A formal letter from the Council of Great Lakes Fishery Agencies to the individual lake committees would start the process for implementation of recommendation #3.
Recommendation 3: Individual lake committees should outline their goals, intentions, and methodology for communications.
This recommendation calls for “mini” communication plans for each lake committee. These plans may be no more than a statement about how the lake committee intends to approach communications. The purpose is to gather some commitment from the members and to have a guide to follow.
Recommendation 4: Lake committees should discuss specific communication initiatives during annual executive meetings.
Workshop participants agreed that individual lake committees will drive their own communication processes. By making communications a regular part of annual lake committee executive meetings, fishery managers would strategize and commit to implementation of communication initiatives. This also ensures consensus to communicate. By agreeing to discuss communication initiatives at least annually, lake committees would elevate communications to the same level as their other duties.
Recommendation 5: Fishery managers should provide direction and goals for communication initiatives. Communication specialists should assist in identifying issues, audiences, and methods, as well as implementing the initiative.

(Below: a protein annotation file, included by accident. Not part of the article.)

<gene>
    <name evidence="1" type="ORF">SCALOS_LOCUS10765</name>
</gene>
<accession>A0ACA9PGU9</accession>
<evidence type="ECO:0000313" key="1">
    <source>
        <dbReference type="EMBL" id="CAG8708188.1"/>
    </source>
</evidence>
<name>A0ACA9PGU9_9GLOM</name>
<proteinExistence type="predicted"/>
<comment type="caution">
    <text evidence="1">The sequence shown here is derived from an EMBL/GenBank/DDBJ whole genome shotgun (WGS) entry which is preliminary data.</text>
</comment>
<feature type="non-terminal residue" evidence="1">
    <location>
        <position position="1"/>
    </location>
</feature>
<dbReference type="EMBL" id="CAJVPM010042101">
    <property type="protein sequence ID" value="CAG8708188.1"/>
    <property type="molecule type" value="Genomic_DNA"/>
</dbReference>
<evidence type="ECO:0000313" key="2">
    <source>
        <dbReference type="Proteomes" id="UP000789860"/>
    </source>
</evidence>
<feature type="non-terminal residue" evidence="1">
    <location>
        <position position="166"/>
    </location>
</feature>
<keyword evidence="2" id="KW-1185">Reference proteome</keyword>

Communication specialists are adept at identifying audiences, message, and methods, as well as implementing communication initiatives. The fishery managers themselves, however, must play a key role in identifying key messages, issues, needs for communication, and audiences.
Recommendation 6: Agencies should bring communication specialists to lake committee meetings. These communication specialists should attend plenary sessions as well as observe the executive sessions. Lake committees should consider creating a committee of communication specialists for their lake.
Having communication specialists attend lake committee meetings would encourage face-to-face interaction with peers and would facilitate strategizing. Communication specialists themselves would benefit from observing the lake committees in action; they would learn more about how the Great Lakes fishery is managed cooperatively. Such knowledge would be reflected in future communication initiatives. Communication specialists could also provide key input during lake committee executive sessions.